Cops and rappers: NYPD camera on Hot 97 studios
The decision was sparked by the wounding of a rapper last week in front of the hip-hop station's SoHo studios - the latest in a string of high-profile shooting incidents linked to Hot 97.
"We'll keep it in place until Hot 97 is evicted or cleans up its act," a police source told the News, adding that the camera will go up this week.
The camera, emblazoned with the NYPD logo, will be among the first in a planned wave of high-tech video recorders set to go up around the city.
But while most of the cameras are earmarked for high-crime areas and potential terror targets, this one will be specifically aimed at stemming rap-related gunplay in a generally safe, well-heeled neighborhood.
The latest violence erupted Wednesday night when rapper Jamal (Gravy) Woolard, 30, was shot in the butt outside Hot 97's Hudson St. studios by a hanger-on miffed the performer wouldn't let him sit in on a radio interview, cops said.
Woolard, who went through with the interview after being wounded, was treated at St. Vincent's Hospital Manhattan and released. He has not cooperated with detectives.
Nearby surveillance cameras didn't capture the shooting, but recorded people running from the gunfire, sources said.
Since then, extra cops have been stationed outside the studio, including a marked patrol car at night.
The camera, which will point directly at 395 Hudson St., the building that houses Hot 97, is part of a $9million plan to install 500 video recorders throughout the city.
The move was announced last month by Police Commissioner Raymond Kelly, who is also seeking federal money to install a video surveillance system around the Financial District modeled after London's "Ring of Steel."
So far, two wireless video recorders have been installed at high-crime areas in Brooklyn, sources said. The camera set for Hot 97 would be the first to go up in Manhattan, the sources said.
Some of the radio station's neighbors said they were surprised the camera would be needed in a trendy area with multimillion-dollar apartments and relatively low crime.
"This is easy to fix. Get Hot 97 out of here or enforce the loitering laws," said Leslie Williams, 49, a freelance television director.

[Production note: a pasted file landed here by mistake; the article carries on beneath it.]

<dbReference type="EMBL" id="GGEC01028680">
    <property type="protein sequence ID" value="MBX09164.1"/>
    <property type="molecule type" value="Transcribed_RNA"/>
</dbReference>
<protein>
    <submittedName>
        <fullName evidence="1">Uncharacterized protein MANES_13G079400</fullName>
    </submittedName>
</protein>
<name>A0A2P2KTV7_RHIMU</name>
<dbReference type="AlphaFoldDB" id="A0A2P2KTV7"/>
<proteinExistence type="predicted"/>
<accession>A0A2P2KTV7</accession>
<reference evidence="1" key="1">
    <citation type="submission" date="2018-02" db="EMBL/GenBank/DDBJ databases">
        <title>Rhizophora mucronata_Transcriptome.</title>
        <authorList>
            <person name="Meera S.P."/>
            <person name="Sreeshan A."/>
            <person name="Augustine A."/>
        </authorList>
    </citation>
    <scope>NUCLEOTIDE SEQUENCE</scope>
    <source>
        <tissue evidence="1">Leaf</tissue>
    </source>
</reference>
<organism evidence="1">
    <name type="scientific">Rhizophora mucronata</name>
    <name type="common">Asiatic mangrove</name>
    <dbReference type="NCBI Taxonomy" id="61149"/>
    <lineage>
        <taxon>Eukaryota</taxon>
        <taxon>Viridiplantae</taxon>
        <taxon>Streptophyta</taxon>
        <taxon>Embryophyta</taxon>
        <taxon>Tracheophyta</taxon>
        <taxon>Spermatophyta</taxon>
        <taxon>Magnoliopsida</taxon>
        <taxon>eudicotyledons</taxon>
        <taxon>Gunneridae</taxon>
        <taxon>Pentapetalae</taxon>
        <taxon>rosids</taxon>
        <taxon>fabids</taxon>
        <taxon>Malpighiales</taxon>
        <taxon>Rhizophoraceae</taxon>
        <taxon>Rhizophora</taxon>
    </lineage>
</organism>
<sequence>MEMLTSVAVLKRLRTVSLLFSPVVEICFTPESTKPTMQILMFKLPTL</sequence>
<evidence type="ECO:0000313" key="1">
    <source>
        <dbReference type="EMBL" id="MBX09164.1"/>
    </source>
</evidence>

"It's very safe. I don't get why they would put up this camera," said contractor Stephen Estrin, 35. "But it couldn't hurt."
Like those in Brooklyn, the Hot 97 cameras will be on 24 hours, seven days a week, sources said.
The cameras have zoom lenses and the capacity to be monitored in real time by local precincts - giving cops an edge in nabbing crooks, sources said.
The New York City District Council of Carpenters, which owns the building that houses Hot 97 studios, vowed to boot the station after the recent gunfire and has gotten support from several of its tenants.
A spokesman for the union's attorney Brian O'Dwyer said yesterday that "lawyers will be meeting with their clients [today] and examining all their options."
A spokesman for Hot 97 was not immediately reachable for comment.
With Oren Yaniv
Timeline of trouble
History of hotheaded violence around Hot 97's Hudson St. studios:
• April 26, 2006
Rapper Jamal (Gravy) Woolard is shot in the butt outside the building — allegedly by a hanger-on who was upset the performer refused to let him sit in on an interview inside the studios. Despite his wound, Woolard did the interview.
• Feb. 28, 2005
A beef between superstar 50 Cent and turncoat protege The Game erupts in gunfire outside Hot 97, wounding a 20-year-old rapper in The Game's posse.
• Sept. 19, 2002
Hot 97 deejay Funkmaster Flex allegedly pummeled and choked rival deejay Big Steph Lova of WWPR Power 105 FM outside Hot 97. He eventually pleaded guilty to harassment.
• Feb. 25, 2001
A showdown outside Hot 97 between the crews of Lil' Kim and Capone-N-Noreaga ends with a 22-shot barrage that left a 21-year-old Capone-N-Noreaga crew member wounded. Lil' Kim is now serving a year in jail for lying to a grand jury about the shooting.